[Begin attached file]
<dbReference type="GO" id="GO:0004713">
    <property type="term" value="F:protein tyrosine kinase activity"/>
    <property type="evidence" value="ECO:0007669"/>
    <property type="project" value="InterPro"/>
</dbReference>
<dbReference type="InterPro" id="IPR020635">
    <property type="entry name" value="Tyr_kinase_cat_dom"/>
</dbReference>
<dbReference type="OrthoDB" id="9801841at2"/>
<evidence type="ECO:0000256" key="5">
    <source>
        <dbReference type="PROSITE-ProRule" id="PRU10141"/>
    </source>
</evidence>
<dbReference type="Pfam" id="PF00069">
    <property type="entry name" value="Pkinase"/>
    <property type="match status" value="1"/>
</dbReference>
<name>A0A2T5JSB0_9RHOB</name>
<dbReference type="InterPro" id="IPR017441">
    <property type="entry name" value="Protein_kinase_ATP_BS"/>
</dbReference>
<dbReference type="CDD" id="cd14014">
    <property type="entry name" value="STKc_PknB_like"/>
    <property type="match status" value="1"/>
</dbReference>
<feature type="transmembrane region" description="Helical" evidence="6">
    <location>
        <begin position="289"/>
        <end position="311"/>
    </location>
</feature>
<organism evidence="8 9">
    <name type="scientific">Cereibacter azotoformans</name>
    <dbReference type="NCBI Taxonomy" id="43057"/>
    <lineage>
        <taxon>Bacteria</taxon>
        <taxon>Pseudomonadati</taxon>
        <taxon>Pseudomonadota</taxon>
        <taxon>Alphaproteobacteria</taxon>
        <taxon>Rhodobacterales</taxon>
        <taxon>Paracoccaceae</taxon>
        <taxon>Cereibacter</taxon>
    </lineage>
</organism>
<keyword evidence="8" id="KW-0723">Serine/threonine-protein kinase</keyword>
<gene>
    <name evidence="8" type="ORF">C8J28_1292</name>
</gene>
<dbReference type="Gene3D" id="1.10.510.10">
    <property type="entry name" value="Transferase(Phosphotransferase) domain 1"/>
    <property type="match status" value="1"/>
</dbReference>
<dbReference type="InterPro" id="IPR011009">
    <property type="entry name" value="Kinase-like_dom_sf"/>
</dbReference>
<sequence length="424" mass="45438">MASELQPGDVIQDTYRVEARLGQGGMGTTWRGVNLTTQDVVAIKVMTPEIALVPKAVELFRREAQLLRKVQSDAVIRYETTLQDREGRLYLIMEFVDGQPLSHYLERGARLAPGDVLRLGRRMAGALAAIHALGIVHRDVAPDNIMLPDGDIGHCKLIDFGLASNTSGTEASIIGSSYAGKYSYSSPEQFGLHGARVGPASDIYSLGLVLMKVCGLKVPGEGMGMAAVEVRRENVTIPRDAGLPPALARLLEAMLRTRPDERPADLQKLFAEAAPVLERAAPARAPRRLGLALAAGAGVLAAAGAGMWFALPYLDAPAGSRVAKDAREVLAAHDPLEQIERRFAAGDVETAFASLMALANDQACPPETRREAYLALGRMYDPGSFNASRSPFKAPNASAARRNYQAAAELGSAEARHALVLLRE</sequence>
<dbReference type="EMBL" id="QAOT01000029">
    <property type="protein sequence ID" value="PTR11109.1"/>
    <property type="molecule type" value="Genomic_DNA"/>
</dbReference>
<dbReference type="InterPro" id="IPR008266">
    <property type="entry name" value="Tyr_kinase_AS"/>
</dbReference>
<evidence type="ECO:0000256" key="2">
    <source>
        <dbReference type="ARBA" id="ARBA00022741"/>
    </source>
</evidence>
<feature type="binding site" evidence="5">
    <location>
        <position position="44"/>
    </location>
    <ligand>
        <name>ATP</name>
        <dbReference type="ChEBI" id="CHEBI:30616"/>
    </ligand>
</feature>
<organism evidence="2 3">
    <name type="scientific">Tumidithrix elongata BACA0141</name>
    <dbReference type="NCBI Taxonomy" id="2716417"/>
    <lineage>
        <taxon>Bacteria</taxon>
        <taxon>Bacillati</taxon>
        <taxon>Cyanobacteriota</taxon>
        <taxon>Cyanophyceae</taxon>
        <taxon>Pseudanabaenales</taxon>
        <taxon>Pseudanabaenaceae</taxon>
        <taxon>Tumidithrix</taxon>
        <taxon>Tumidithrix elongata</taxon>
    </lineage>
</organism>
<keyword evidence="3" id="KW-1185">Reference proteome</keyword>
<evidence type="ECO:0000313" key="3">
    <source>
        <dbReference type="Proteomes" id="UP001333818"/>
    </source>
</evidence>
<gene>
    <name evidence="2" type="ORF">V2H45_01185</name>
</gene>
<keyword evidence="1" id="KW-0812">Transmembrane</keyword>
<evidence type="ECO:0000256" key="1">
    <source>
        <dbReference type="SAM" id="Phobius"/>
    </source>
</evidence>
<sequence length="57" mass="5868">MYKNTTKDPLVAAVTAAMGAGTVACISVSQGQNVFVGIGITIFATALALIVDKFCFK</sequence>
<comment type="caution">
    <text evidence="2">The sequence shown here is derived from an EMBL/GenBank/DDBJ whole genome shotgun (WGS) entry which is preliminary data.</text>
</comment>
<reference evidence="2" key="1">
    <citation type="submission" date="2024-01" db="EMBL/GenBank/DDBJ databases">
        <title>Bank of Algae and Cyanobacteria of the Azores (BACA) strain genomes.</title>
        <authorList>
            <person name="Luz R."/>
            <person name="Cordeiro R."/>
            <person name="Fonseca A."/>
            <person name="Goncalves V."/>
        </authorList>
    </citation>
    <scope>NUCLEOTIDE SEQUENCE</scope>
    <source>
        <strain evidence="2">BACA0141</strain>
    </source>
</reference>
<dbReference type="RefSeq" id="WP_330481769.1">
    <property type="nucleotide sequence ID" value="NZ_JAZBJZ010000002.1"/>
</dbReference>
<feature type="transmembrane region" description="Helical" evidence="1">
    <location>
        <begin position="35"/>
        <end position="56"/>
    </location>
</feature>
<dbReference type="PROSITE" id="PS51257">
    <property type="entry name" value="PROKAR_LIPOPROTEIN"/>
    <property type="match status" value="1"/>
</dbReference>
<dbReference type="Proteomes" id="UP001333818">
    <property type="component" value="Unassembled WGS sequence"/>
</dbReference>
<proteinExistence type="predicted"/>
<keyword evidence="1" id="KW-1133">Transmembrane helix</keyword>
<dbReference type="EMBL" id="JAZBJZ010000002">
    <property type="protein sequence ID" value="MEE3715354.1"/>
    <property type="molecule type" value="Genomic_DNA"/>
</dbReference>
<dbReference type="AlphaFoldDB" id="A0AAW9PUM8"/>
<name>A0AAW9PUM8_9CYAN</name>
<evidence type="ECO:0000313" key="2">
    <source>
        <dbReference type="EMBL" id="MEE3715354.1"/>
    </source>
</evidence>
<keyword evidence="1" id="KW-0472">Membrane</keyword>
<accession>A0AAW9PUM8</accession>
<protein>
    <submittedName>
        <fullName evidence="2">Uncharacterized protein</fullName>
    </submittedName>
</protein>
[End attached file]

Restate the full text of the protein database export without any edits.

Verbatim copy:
<dbReference type="GO" id="GO:0004713">
    <property type="term" value="F:protein tyrosine kinase activity"/>
    <property type="evidence" value="ECO:0007669"/>
    <property type="project" value="InterPro"/>
</dbReference>
<dbReference type="InterPro" id="IPR020635">
    <property type="entry name" value="Tyr_kinase_cat_dom"/>
</dbReference>
<dbReference type="OrthoDB" id="9801841at2"/>
<evidence type="ECO:0000256" key="5">
    <source>
        <dbReference type="PROSITE-ProRule" id="PRU10141"/>
    </source>
</evidence>
<dbReference type="Pfam" id="PF00069">
    <property type="entry name" value="Pkinase"/>
    <property type="match status" value="1"/>
</dbReference>
<name>A0A2T5JSB0_9RHOB</name>
<dbReference type="InterPro" id="IPR017441">
    <property type="entry name" value="Protein_kinase_ATP_BS"/>
</dbReference>
<dbReference type="CDD" id="cd14014">
    <property type="entry name" value="STKc_PknB_like"/>
    <property type="match status" value="1"/>
</dbReference>
<feature type="transmembrane region" description="Helical" evidence="6">
    <location>
        <begin position="289"/>
        <end position="311"/>
    </location>
</feature>
<organism evidence="8 9">
    <name type="scientific">Cereibacter azotoformans</name>
    <dbReference type="NCBI Taxonomy" id="43057"/>
    <lineage>
        <taxon>Bacteria</taxon>
        <taxon>Pseudomonadati</taxon>
        <taxon>Pseudomonadota</taxon>
        <taxon>Alphaproteobacteria</taxon>
        <taxon>Rhodobacterales</taxon>
        <taxon>Paracoccaceae</taxon>
        <taxon>Cereibacter</taxon>
    </lineage>
</organism>
<keyword evidence="8" id="KW-0723">Serine/threonine-protein kinase</keyword>
<gene>
    <name evidence="8" type="ORF">C8J28_1292</name>
</gene>
<dbReference type="Gene3D" id="1.10.510.10">
    <property type="entry name" value="Transferase(Phosphotransferase) domain 1"/>
    <property type="match status" value="1"/>
</dbReference>
<dbReference type="InterPro" id="IPR011009">
    <property type="entry name" value="Kinase-like_dom_sf"/>
</dbReference>
<sequence length="424" mass="45438">MASELQPGDVIQDTYRVEARLGQGGMGTTWRGVNLTTQDVVAIKVMTPEIALVPKAVELFRREAQLLRKVQSDAVIRYETTLQDREGRLYLIMEFVDGQPLSHYLERGARLAPGDVLRLGRRMAGALAAIHALGIVHRDVAPDNIMLPDGDIGHCKLIDFGLASNTSGTEASIIGSSYAGKYSYSSPEQFGLHGARVGPASDIYSLGLVLMKVCGLKVPGEGMGMAAVEVRRENVTIPRDAGLPPALARLLEAMLRTRPDERPADLQKLFAEAAPVLERAAPARAPRRLGLALAAGAGVLAAAGAGMWFALPYLDAPAGSRVAKDAREVLAAHDPLEQIERRFAAGDVETAFASLMALANDQACPPETRREAYLALGRMYDPGSFNASRSPFKAPNASAARRNYQAAAELGSAEARHALVLLRE</sequence>
<dbReference type="EMBL" id="QAOT01000029">
    <property type="protein sequence ID" value="PTR11109.1"/>
    <property type="molecule type" value="Genomic_DNA"/>
</dbReference>
<dbReference type="InterPro" id="IPR008266">
    <property type="entry name" value="Tyr_kinase_AS"/>
</dbReference>
<evidence type="ECO:0000256" key="2">
    <source>
        <dbReference type="ARBA" id="ARBA00022741"/>
    </source>
</evidence>
<feature type="binding site" evidence="5">
    <location>
        <position position="44"/>
    </location>
    <ligand>
        <name>ATP</name>
        <dbReference type="ChEBI" id="CHEBI:30616"/>
    </ligand>
</feature>
<organism evidence="2 3">
    <name type="scientific">Tumidithrix elongata BACA0141</name>
    <dbReference type="NCBI Taxonomy" id="2716417"/>
    <lineage>
        <taxon>Bacteria</taxon>
        <taxon>Bacillati</taxon>
        <taxon>Cyanobacteriota</taxon>
        <taxon>Cyanophyceae</taxon>
        <taxon>Pseudanabaenales</taxon>
        <taxon>Pseudanabaenaceae</taxon>
        <taxon>Tumidithrix</taxon>
        <taxon>Tumidithrix elongata</taxon>
    </lineage>
</organism>
<keyword evidence="3" id="KW-1185">Reference proteome</keyword>
<evidence type="ECO:0000313" key="3">
    <source>
        <dbReference type="Proteomes" id="UP001333818"/>
    </source>
</evidence>
<gene>
    <name evidence="2" type="ORF">V2H45_01185</name>
</gene>
<keyword evidence="1" id="KW-0812">Transmembrane</keyword>
<evidence type="ECO:0000256" key="1">
    <source>
        <dbReference type="SAM" id="Phobius"/>
    </source>
</evidence>
<sequence length="57" mass="5868">MYKNTTKDPLVAAVTAAMGAGTVACISVSQGQNVFVGIGITIFATALALIVDKFCFK</sequence>
<comment type="caution">
    <text evidence="2">The sequence shown here is derived from an EMBL/GenBank/DDBJ whole genome shotgun (WGS) entry which is preliminary data.</text>
</comment>
<reference evidence="2" key="1">
    <citation type="submission" date="2024-01" db="EMBL/GenBank/DDBJ databases">
        <title>Bank of Algae and Cyanobacteria of the Azores (BACA) strain genomes.</title>
        <authorList>
            <person name="Luz R."/>
            <person name="Cordeiro R."/>
            <person name="Fonseca A."/>
            <person name="Goncalves V."/>
        </authorList>
    </citation>
    <scope>NUCLEOTIDE SEQUENCE</scope>
    <source>
        <strain evidence="2">BACA0141</strain>
    </source>
</reference>
<dbReference type="RefSeq" id="WP_330481769.1">
    <property type="nucleotide sequence ID" value="NZ_JAZBJZ010000002.1"/>
</dbReference>
<feature type="transmembrane region" description="Helical" evidence="1">
    <location>
        <begin position="35"/>
        <end position="56"/>
    </location>
</feature>
<dbReference type="PROSITE" id="PS51257">
    <property type="entry name" value="PROKAR_LIPOPROTEIN"/>
    <property type="match status" value="1"/>
</dbReference>
<dbReference type="Proteomes" id="UP001333818">
    <property type="component" value="Unassembled WGS sequence"/>
</dbReference>
<proteinExistence type="predicted"/>
<keyword evidence="1" id="KW-1133">Transmembrane helix</keyword>
<dbReference type="EMBL" id="JAZBJZ010000002">
    <property type="protein sequence ID" value="MEE3715354.1"/>
    <property type="molecule type" value="Genomic_DNA"/>
</dbReference>
<dbReference type="AlphaFoldDB" id="A0AAW9PUM8"/>
<name>A0AAW9PUM8_9CYAN</name>
<evidence type="ECO:0000313" key="2">
    <source>
        <dbReference type="EMBL" id="MEE3715354.1"/>
    </source>
</evidence>
<keyword evidence="1" id="KW-0472">Membrane</keyword>
<accession>A0AAW9PUM8</accession>
<protein>
    <submittedName>
        <fullName evidence="2">Uncharacterized protein</fullName>
    </submittedName>
</protein>